DVD Disc 1 is Region 2 with both the 16x9 and the 1.37:1 aspect ratio versions with a running time of 85 minutes.

DVD Disc 2 is Region 2 with Special Features (the same as on the Blu-ray).

With CinemaScope and VistaVision whetting the public’s appetite for widescreen movies, studios still using 35mm cameras were able to mimmic those projections by masking their 35mm prints top and bottom. If the cameraman was aware of how his film was to be framed he could make the appropriate adjustment whilst filming in order to avoid the “top-of-head-cut-off”. ‘The Mummy (Blu-ray + DVD)’ has both the 1.37:1 aspect ratio (as filmed and seen on cathode tube TVs) and the 16x9 HDTV screen aspect ratio (as seen – more or less – in cinemas in the 1950s). A simple calculation demonstrates that about 11.5% of the image has been cropped from both the top and bottom of the 35mm image to produce the 16x9 image. I prefer to watch the 1.37:1 image.
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on 5 May 2015
Another classic horror film from Hammer Horror. Following on from their remakes of Frankenstein and Dracula comes the Mummy and it’s up there with the best work from this studio. Christopher Lee’s performance as the walking killing machine Mummy is superb, particularly so when you consider he has no dialogue in this role apart from a few lines in the flash back sequence. His body language as the returned to life Mummy is very menacing and convincing; he really is a superb actor at this sort of thing.
Peter Cushing also gives his usual highly polished performance and the on screen chemistry between him and Lee works brilliantly as indeed it always did.
Great to see Michael Ripper making a couple of appearances in there as well, it wouldn’t be Hammer without him!
I’ve rated the movie 4 stars only because I think it lacks some of the atmosphere of the Hammer Gothic films but that’s just down to personal preference.
A good old fashioned Hammer Horror film is exactly what you get here and I really enjoyed it. Recommended!
(The extras are also very good)
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VINE VOICEon 14 June 2017
In the 1890's 3 British archaeologists unearth the tomb of the Princess Ananka and awaken the high priest who has been cursed to live undead as a mummy to protect her. Years later in England the Mummy hunts those who disturbed the tomb. First film in Hammer horror's The Mummy series, the British Hammer horror remakes of Universal's classic monster movies continues. Hammer regulars Peter Cushing and Christopher Lee are on fine form here with Lee taking on the Boris Karloff role of The Mummy though it's a different character to Karloff's Mummy. Tense, creepy and macabre this is Hammer horror at it's very best.
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on 5 November 2013
This film was first released in 1959 and was the first of Hammer's mummy films. This film was one of Hammer's original "big three" of the late 1950s, along with The Curse Of Frankenstein and Dracula and seems to be regarded by many fans as being as good those two films. However, I don't think that The Mummy is a patch on those films and I will explain why. It is a very slow and talky film, with several flashback scenes that only slow the pace down even more. It has very little action or horror and is considerably less bloody than Hammer's other films, hence the PG certificate. The 12 certificate is, I assume, for some of the extra features on the disc. I regard this as the most tame of Hammer's 1950s output and even The Hound Of The Baskervilles is more gruesome than this film, which has the same certificate on DVD. I rarely watch The Mummy because, quite frankly, it is one of the few Hammer Horror films that actually bores me and I always struggle to make it to the end credits. However, it is well made and of Hammer's usual standard and stars the legendary Peter Cushing and Christopher Lee, which is why I give it three stars. You could do much worse than this film, but just don't expect to be scared or thrilled. I recommend The Curse Of Frankenstein, Dracula, or even the aforementioned Hound Of The Baskervilles, if you are looking for a more dramatic Hammer film. Stay clear of this film if you are easily bored, or if you like action-packed films.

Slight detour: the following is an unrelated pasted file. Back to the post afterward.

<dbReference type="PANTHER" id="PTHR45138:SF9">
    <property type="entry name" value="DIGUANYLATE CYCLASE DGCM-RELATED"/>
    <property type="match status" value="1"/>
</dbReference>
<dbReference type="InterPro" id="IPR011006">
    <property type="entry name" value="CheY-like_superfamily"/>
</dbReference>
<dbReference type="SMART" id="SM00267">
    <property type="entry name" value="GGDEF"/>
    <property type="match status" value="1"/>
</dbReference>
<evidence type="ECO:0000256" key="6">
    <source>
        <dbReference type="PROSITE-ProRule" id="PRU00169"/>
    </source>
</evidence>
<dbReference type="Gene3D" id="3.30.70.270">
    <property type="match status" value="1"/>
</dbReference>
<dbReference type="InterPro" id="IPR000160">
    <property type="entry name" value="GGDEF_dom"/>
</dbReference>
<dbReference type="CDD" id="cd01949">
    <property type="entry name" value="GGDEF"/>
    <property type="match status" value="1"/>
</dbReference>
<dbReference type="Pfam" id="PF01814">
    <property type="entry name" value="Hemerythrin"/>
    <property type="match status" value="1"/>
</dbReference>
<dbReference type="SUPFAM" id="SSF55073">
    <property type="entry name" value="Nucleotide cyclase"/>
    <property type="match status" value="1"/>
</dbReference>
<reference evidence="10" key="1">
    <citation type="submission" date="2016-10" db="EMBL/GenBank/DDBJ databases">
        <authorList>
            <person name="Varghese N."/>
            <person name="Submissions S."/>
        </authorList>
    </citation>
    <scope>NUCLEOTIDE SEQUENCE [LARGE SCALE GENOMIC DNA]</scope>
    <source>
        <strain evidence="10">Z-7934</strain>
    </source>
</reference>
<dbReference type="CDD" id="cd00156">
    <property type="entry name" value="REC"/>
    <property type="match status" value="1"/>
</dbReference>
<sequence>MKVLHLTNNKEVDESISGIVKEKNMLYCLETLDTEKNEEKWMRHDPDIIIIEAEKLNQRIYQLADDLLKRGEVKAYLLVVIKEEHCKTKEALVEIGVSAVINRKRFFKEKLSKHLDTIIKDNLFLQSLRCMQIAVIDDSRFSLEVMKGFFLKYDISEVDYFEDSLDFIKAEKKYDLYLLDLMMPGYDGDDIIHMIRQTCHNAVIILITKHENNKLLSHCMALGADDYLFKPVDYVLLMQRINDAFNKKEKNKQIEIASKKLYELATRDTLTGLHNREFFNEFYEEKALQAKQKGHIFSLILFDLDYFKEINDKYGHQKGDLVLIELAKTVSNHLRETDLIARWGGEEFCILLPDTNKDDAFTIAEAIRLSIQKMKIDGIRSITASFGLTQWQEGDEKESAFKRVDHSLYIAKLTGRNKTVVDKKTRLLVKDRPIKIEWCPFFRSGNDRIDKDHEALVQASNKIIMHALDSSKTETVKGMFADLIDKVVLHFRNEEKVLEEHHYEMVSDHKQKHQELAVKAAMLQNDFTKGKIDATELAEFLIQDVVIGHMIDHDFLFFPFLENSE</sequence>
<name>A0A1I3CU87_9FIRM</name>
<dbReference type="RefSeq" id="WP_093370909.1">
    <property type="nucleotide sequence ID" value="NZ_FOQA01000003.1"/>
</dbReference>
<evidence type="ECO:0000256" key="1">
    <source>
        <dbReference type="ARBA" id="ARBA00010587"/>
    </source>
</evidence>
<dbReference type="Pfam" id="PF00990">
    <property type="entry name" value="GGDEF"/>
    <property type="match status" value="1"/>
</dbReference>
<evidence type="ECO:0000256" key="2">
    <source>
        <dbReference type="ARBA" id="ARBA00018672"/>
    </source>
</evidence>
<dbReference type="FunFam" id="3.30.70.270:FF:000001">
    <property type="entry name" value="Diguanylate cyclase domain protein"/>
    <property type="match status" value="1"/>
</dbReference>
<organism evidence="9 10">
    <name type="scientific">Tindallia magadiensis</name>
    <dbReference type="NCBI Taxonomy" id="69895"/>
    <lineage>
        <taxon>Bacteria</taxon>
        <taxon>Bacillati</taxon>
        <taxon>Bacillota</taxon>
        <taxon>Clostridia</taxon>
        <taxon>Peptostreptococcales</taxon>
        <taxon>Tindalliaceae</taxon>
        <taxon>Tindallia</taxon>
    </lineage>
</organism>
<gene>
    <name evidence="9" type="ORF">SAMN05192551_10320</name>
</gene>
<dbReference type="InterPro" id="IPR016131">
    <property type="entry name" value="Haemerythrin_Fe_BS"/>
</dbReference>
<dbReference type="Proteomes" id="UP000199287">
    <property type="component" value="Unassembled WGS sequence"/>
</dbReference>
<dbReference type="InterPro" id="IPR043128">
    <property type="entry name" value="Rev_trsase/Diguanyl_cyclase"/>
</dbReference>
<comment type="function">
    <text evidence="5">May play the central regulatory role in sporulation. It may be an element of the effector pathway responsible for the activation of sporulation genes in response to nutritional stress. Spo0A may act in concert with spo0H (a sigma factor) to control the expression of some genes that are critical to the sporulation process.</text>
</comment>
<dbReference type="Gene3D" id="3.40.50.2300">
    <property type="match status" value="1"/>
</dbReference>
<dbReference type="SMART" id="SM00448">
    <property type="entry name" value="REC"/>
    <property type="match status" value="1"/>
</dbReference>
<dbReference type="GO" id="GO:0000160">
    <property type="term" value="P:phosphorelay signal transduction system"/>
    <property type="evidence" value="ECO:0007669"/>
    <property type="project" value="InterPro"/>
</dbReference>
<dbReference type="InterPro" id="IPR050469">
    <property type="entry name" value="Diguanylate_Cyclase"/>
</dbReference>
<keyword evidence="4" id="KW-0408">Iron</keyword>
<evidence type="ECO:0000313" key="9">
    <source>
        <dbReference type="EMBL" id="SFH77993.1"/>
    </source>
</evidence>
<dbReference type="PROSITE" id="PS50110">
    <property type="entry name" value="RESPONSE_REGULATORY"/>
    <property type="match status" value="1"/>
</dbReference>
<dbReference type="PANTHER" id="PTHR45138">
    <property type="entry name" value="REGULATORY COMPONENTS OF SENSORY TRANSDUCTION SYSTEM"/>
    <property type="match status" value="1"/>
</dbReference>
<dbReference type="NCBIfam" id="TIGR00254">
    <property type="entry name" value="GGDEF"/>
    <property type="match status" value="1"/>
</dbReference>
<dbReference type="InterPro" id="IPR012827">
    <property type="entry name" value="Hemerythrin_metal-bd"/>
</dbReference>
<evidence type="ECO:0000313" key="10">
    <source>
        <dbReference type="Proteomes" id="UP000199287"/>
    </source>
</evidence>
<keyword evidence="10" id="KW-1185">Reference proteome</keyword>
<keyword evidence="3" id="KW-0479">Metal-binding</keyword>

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on 31 March 2016
I've just watched the blu-ray of 'The Mummy' courtesy of Lovefilm before making the decision to upgrade my DVD. Whilst the picture quality is slightly better it has not persuaded me to 'add to basket'. I suspect that things have been compromised visually by including two versions of the film on one blu-ray disc and that this movie could still look a lot better than it does here. If you don't already own the movie then this edition is certainly the way to go, great on extras, greatly improved audio, the film presented in its correct aspect ratio and a 3 disc set for currently, a very reasonable price on Amazon. I saw The Mummy at the cinema when it was first released and it remains my favourite Hammer film but for now I'll wait for a 4K version or a different international release and no, I'm not viewing through strangely tinted specs. Three stars for the image quality but five for the whole package.
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on 14 February 2015
Of the three "Mummy" films, this middle Hammer version is the most entertaining. It may not be the creepiest, that's the Boris Karloff version and it may not be the flashiest, that's the Arnold Vosloo version but by Karnak this version is the one I most enjoy actually watching. Made in the days when colour films actually had colours in them (remember that?) and played with vim and gusto by everyone involved (my favourite side character is Georg Pastell as Ardeth Bey, at rather a remove from his Bond villain days) it's just wonderful to watch. Once again, Christopher Lee is almost silent (he has lines in flashback) and Peter Cushing is a terrific hapless hero. The score is far better than Hammer deserves and overall this is a great triumph of a film.

Well worth a purchase.